The Ball brothers were ethical by the fact that they actually licensed Mason’s designs and to many folks these popular jars are called Mason Ball jars. Incidentally, the Ball Corporation is still in business today and has grown worldwide but not in selling glass preserving jars but in aerospace parts, and other metal materials such as metal drink bottles. A check on the web will show you just how big they are.
Fortunately, our generation has such amazing appliances such as microwaves, electric and gas stoves and ovens and of course refrigerators and freezers to extend life and preserve our favorite foods. We can freeze our own fresh vegetables or buy delicious frozen vegetables in the supermarkets to keep in our freezers for prolonged periods of time. Even cooked and baked goods can be conserved in these electrical appliances.
Yet, home canning is very popular today. Not only for our own satisfaction but because we love to share our precious canned goods with friends, neighbors, and family. The satisfaction of the thank you phone call after someone close has tasted and approved of our own original concoction cannot be measured. Since the introduction of the mason ball jar so many years ago, home canning has become safe and rewarding.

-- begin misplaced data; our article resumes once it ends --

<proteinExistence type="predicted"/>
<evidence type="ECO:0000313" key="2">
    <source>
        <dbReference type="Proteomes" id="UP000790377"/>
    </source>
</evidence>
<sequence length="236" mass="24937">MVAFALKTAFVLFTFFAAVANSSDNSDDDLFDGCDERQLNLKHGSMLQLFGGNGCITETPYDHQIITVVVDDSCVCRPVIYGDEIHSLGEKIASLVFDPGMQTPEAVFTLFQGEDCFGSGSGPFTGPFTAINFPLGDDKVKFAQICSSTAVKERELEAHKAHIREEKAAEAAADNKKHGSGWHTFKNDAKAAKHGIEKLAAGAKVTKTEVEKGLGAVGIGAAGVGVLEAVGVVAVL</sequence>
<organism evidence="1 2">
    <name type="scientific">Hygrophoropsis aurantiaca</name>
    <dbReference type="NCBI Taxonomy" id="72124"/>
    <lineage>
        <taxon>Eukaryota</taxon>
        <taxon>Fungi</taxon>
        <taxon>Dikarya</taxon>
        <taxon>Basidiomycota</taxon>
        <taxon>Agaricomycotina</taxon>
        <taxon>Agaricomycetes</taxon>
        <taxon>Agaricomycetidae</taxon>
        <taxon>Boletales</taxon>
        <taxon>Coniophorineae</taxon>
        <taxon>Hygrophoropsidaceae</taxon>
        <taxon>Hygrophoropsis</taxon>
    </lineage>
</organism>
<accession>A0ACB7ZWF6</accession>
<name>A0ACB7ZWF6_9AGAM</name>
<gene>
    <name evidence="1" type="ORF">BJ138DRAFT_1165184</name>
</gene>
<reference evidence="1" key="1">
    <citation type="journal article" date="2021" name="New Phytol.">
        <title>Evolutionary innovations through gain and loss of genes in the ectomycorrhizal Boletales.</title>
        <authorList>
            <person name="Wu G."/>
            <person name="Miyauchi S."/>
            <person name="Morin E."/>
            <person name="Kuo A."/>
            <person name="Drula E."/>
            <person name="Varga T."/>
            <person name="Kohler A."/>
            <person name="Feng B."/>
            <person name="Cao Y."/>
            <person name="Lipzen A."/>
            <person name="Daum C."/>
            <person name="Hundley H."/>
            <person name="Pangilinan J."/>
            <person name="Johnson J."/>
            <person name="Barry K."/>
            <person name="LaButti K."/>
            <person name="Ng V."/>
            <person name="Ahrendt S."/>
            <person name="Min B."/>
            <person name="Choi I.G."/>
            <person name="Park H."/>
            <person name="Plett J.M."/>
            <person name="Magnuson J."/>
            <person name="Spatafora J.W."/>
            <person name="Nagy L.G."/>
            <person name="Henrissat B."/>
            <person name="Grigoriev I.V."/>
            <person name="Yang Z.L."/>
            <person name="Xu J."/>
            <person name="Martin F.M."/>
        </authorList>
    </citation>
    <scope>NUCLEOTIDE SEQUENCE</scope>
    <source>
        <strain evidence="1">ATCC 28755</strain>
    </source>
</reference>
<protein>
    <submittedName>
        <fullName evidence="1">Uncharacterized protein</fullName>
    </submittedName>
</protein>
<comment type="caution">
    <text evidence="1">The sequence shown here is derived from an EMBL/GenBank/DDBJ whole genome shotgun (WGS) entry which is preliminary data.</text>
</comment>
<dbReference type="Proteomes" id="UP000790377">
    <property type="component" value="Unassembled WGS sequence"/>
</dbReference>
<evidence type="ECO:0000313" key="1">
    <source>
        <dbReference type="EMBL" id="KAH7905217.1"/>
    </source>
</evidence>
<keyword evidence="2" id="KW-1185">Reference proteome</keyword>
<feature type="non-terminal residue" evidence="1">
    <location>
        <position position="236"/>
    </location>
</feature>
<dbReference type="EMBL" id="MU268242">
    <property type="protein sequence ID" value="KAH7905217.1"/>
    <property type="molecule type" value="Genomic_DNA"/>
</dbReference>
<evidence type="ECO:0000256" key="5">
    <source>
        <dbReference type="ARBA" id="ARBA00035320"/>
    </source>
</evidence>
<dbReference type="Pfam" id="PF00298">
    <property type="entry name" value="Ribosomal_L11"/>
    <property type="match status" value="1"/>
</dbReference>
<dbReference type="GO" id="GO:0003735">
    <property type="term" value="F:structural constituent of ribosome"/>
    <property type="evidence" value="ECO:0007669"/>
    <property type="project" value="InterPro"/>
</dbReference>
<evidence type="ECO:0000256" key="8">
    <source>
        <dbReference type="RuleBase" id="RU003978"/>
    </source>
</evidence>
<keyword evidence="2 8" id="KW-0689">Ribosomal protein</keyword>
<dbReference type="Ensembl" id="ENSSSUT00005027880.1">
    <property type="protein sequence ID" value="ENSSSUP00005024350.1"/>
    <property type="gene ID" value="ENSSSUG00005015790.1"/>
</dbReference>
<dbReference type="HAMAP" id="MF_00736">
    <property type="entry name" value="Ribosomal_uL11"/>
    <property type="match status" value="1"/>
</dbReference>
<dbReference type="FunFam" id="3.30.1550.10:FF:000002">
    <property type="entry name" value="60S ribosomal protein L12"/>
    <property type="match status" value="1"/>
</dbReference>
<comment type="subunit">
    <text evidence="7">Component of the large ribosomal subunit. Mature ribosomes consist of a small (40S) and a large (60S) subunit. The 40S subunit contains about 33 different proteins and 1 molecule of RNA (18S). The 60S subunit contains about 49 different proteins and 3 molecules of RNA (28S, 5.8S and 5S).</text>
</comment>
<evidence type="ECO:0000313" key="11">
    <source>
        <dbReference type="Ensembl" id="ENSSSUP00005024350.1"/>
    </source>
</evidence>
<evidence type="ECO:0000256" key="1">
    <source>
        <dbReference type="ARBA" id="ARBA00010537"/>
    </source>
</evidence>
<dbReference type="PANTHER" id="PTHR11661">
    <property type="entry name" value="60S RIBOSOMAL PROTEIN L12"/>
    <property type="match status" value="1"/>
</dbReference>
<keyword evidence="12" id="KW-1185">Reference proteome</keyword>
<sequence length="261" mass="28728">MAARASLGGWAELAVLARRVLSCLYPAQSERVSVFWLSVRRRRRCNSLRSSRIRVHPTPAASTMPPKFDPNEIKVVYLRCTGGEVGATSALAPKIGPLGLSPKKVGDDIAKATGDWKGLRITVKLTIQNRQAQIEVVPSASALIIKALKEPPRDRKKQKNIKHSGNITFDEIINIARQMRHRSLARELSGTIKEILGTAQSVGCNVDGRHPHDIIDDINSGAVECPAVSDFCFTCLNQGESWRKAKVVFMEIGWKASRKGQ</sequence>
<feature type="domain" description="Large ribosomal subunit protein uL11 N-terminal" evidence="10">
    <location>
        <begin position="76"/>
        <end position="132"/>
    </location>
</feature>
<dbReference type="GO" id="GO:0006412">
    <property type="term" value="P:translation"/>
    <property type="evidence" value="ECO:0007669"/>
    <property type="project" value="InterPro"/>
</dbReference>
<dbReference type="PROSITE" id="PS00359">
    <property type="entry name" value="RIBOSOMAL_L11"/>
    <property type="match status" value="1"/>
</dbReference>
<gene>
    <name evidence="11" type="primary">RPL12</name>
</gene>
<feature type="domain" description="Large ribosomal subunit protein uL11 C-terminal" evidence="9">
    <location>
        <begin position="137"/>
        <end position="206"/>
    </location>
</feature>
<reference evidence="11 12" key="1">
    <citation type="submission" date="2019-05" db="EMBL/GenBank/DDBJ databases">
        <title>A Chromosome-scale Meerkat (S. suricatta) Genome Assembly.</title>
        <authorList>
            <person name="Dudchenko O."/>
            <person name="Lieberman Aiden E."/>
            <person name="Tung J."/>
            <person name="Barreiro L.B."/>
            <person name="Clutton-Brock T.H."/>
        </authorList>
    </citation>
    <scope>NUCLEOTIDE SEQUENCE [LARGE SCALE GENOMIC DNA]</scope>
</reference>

Folks who go on fruit picking excursions often end up with more produce than they can eat. Simply freezing will not keep the flavor intact so canning is a great alternative. The extra blueberries from fresh picking can easily be turned into jam by simply cooking for a long time on top of the stove. Come winter, it is so heartwarming to have some summer jam nearby. Yes, blueberries are available all year, however, handpicked summer blueberries have a taste and memory of their own. Pickling your own Kirby cucumbers gives you the opportunity to choose your ingredients. If you are on a salt free diet, you can still have pickles and if you cannot indulge in sugar, you can still have your pickled veggies as well. The health benefits of pickled foods have become well known with the realization of the treasure of fermented foods. The freshly fermented good bacteria and probiotics that develop naturally with preservation cannot be found in a vitamin jar.
So, the next time you see a mason or ball jar in the store, pick one up and try preserving a food you love. It could be those yummy red plums or those tiny mini cukes that are easily found in Costco, there is no end to the creativity and originality that comes from your unique recipes.
Yes, first start off with tried-and-true recipes from cookbooks or online but you will end up tweaking those to fit your own individual diets and come up with recipes of your own. You will then be worthy of ordering labels stating home made by you.